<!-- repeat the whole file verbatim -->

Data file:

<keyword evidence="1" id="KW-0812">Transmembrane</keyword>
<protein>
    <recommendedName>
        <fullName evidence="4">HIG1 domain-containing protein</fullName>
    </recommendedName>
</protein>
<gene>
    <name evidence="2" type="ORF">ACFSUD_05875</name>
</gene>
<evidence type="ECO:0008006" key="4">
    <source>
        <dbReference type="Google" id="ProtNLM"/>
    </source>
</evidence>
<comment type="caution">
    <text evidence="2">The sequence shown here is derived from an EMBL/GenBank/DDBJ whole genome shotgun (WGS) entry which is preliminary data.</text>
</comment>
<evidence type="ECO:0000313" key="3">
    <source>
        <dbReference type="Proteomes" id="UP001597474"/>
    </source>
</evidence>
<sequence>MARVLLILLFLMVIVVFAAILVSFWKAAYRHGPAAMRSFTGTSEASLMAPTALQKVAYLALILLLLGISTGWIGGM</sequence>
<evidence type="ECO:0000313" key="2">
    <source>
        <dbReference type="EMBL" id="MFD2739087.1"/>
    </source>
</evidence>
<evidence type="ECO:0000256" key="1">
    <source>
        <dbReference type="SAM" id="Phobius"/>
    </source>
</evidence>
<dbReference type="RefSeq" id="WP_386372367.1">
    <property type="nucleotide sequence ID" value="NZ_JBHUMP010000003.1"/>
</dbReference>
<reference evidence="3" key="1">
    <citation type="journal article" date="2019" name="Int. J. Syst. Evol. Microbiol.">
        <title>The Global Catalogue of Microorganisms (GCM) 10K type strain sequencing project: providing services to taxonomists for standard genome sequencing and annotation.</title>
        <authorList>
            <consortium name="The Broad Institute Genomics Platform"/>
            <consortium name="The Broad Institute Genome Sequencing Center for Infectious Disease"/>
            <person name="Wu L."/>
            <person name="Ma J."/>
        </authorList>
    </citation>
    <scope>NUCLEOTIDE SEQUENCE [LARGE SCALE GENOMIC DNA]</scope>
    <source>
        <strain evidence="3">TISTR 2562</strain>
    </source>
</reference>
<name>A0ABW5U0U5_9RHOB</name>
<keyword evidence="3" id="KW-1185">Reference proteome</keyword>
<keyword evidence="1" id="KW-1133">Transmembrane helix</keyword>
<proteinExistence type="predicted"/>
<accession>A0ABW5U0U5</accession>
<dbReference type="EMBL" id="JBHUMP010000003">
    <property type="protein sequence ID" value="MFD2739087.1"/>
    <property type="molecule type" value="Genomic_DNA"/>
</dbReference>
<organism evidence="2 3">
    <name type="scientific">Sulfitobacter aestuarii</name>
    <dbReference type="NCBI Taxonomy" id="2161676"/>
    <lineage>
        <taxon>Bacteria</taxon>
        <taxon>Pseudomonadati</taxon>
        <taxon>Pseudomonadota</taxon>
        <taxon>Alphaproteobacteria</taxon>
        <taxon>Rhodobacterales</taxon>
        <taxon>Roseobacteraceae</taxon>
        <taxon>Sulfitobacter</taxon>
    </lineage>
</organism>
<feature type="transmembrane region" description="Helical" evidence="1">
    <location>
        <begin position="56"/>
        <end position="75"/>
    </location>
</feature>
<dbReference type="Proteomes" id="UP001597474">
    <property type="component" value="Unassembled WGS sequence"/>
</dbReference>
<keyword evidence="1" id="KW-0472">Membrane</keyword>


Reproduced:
<keyword evidence="1" id="KW-0812">Transmembrane</keyword>
<protein>
    <recommendedName>
        <fullName evidence="4">HIG1 domain-containing protein</fullName>
    </recommendedName>
</protein>
<gene>
    <name evidence="2" type="ORF">ACFSUD_05875</name>
</gene>
<evidence type="ECO:0008006" key="4">
    <source>
        <dbReference type="Google" id="ProtNLM"/>
    </source>
</evidence>
<comment type="caution">
    <text evidence="2">The sequence shown here is derived from an EMBL/GenBank/DDBJ whole genome shotgun (WGS) entry which is preliminary data.</text>
</comment>
<evidence type="ECO:0000313" key="3">
    <source>
        <dbReference type="Proteomes" id="UP001597474"/>
    </source>
</evidence>
<sequence>MARVLLILLFLMVIVVFAAILVSFWKAAYRHGPAAMRSFTGTSEASLMAPTALQKVAYLALILLLLGISTGWIGGM</sequence>
<evidence type="ECO:0000313" key="2">
    <source>
        <dbReference type="EMBL" id="MFD2739087.1"/>
    </source>
</evidence>
<evidence type="ECO:0000256" key="1">
    <source>
        <dbReference type="SAM" id="Phobius"/>
    </source>
</evidence>
<dbReference type="RefSeq" id="WP_386372367.1">
    <property type="nucleotide sequence ID" value="NZ_JBHUMP010000003.1"/>
</dbReference>
<reference evidence="3" key="1">
    <citation type="journal article" date="2019" name="Int. J. Syst. Evol. Microbiol.">
        <title>The Global Catalogue of Microorganisms (GCM) 10K type strain sequencing project: providing services to taxonomists for standard genome sequencing and annotation.</title>
        <authorList>
            <consortium name="The Broad Institute Genomics Platform"/>
            <consortium name="The Broad Institute Genome Sequencing Center for Infectious Disease"/>
            <person name="Wu L."/>
            <person name="Ma J."/>
        </authorList>
    </citation>
    <scope>NUCLEOTIDE SEQUENCE [LARGE SCALE GENOMIC DNA]</scope>
    <source>
        <strain evidence="3">TISTR 2562</strain>
    </source>
</reference>
<name>A0ABW5U0U5_9RHOB</name>
<keyword evidence="3" id="KW-1185">Reference proteome</keyword>
<keyword evidence="1" id="KW-1133">Transmembrane helix</keyword>
<proteinExistence type="predicted"/>
<accession>A0ABW5U0U5</accession>
<dbReference type="EMBL" id="JBHUMP010000003">
    <property type="protein sequence ID" value="MFD2739087.1"/>
    <property type="molecule type" value="Genomic_DNA"/>
</dbReference>
<organism evidence="2 3">
    <name type="scientific">Sulfitobacter aestuarii</name>
    <dbReference type="NCBI Taxonomy" id="2161676"/>
    <lineage>
        <taxon>Bacteria</taxon>
        <taxon>Pseudomonadati</taxon>
        <taxon>Pseudomonadota</taxon>
        <taxon>Alphaproteobacteria</taxon>
        <taxon>Rhodobacterales</taxon>
        <taxon>Roseobacteraceae</taxon>
        <taxon>Sulfitobacter</taxon>
    </lineage>
</organism>
<feature type="transmembrane region" description="Helical" evidence="1">
    <location>
        <begin position="56"/>
        <end position="75"/>
    </location>
</feature>
<dbReference type="Proteomes" id="UP001597474">
    <property type="component" value="Unassembled WGS sequence"/>
</dbReference>
<keyword evidence="1" id="KW-0472">Membrane</keyword>